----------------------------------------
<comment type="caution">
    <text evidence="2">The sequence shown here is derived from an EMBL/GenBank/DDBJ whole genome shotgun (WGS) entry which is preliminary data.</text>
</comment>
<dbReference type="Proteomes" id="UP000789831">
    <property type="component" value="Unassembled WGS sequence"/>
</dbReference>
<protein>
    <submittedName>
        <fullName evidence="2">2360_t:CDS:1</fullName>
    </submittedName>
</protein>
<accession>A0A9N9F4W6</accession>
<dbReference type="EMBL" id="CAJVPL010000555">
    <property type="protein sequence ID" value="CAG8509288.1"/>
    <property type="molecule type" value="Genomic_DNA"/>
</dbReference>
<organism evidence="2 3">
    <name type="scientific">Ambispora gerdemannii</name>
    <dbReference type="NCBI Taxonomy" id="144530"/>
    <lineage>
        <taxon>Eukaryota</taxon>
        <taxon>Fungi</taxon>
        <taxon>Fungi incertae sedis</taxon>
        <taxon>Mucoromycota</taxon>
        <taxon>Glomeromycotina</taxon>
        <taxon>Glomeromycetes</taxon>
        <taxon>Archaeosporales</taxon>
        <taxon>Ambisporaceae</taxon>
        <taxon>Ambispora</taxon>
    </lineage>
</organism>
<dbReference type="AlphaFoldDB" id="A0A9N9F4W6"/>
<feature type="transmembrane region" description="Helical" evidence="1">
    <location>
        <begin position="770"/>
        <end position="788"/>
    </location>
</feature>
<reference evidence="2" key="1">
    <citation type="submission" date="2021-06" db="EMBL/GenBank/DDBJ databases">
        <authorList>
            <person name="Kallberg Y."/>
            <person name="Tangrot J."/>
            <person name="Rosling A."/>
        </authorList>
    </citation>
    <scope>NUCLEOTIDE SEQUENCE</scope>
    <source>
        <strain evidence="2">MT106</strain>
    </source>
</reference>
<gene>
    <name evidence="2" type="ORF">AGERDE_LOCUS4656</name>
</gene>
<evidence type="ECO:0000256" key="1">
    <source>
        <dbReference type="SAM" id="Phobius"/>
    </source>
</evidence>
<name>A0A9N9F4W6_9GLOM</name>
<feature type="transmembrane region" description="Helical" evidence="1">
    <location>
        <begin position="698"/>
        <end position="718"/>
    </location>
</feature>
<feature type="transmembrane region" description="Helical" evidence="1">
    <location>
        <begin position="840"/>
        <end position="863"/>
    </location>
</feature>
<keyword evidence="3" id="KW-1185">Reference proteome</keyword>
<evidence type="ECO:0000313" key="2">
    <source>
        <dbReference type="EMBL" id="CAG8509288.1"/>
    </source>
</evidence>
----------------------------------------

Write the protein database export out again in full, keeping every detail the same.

<comment type="caution">
    <text evidence="2">The sequence shown here is derived from an EMBL/GenBank/DDBJ whole genome shotgun (WGS) entry which is preliminary data.</text>
</comment>
<dbReference type="Proteomes" id="UP000789831">
    <property type="component" value="Unassembled WGS sequence"/>
</dbReference>
<protein>
    <submittedName>
        <fullName evidence="2">2360_t:CDS:1</fullName>
    </submittedName>
</protein>
<accession>A0A9N9F4W6</accession>
<dbReference type="EMBL" id="CAJVPL010000555">
    <property type="protein sequence ID" value="CAG8509288.1"/>
    <property type="molecule type" value="Genomic_DNA"/>
</dbReference>
<organism evidence="2 3">
    <name type="scientific">Ambispora gerdemannii</name>
    <dbReference type="NCBI Taxonomy" id="144530"/>
    <lineage>
        <taxon>Eukaryota</taxon>
        <taxon>Fungi</taxon>
        <taxon>Fungi incertae sedis</taxon>
        <taxon>Mucoromycota</taxon>
        <taxon>Glomeromycotina</taxon>
        <taxon>Glomeromycetes</taxon>
        <taxon>Archaeosporales</taxon>
        <taxon>Ambisporaceae</taxon>
        <taxon>Ambispora</taxon>
    </lineage>
</organism>
<dbReference type="AlphaFoldDB" id="A0A9N9F4W6"/>
<feature type="transmembrane region" description="Helical" evidence="1">
    <location>
        <begin position="770"/>
        <end position="788"/>
    </location>
</feature>
<reference evidence="2" key="1">
    <citation type="submission" date="2021-06" db="EMBL/GenBank/DDBJ databases">
        <authorList>
            <person name="Kallberg Y."/>
            <person name="Tangrot J."/>
            <person name="Rosling A."/>
        </authorList>
    </citation>
    <scope>NUCLEOTIDE SEQUENCE</scope>
    <source>
        <strain evidence="2">MT106</strain>
    </source>
</reference>
<gene>
    <name evidence="2" type="ORF">AGERDE_LOCUS4656</name>
</gene>
<evidence type="ECO:0000256" key="1">
    <source>
        <dbReference type="SAM" id="Phobius"/>
    </source>
</evidence>
<name>A0A9N9F4W6_9GLOM</name>
<feature type="transmembrane region" description="Helical" evidence="1">
    <location>
        <begin position="698"/>
        <end position="718"/>
    </location>
</feature>
<feature type="transmembrane region" description="Helical" evidence="1">
    <location>
        <begin position="840"/>
        <end position="863"/>
    </location>
</feature>
<keyword evidence="3" id="KW-1185">Reference proteome</keyword>
<evidence type="ECO:0000313" key="2">
    <source>
        <dbReference type="EMBL" id="CAG8509288.1"/>
    </source>
</evidence>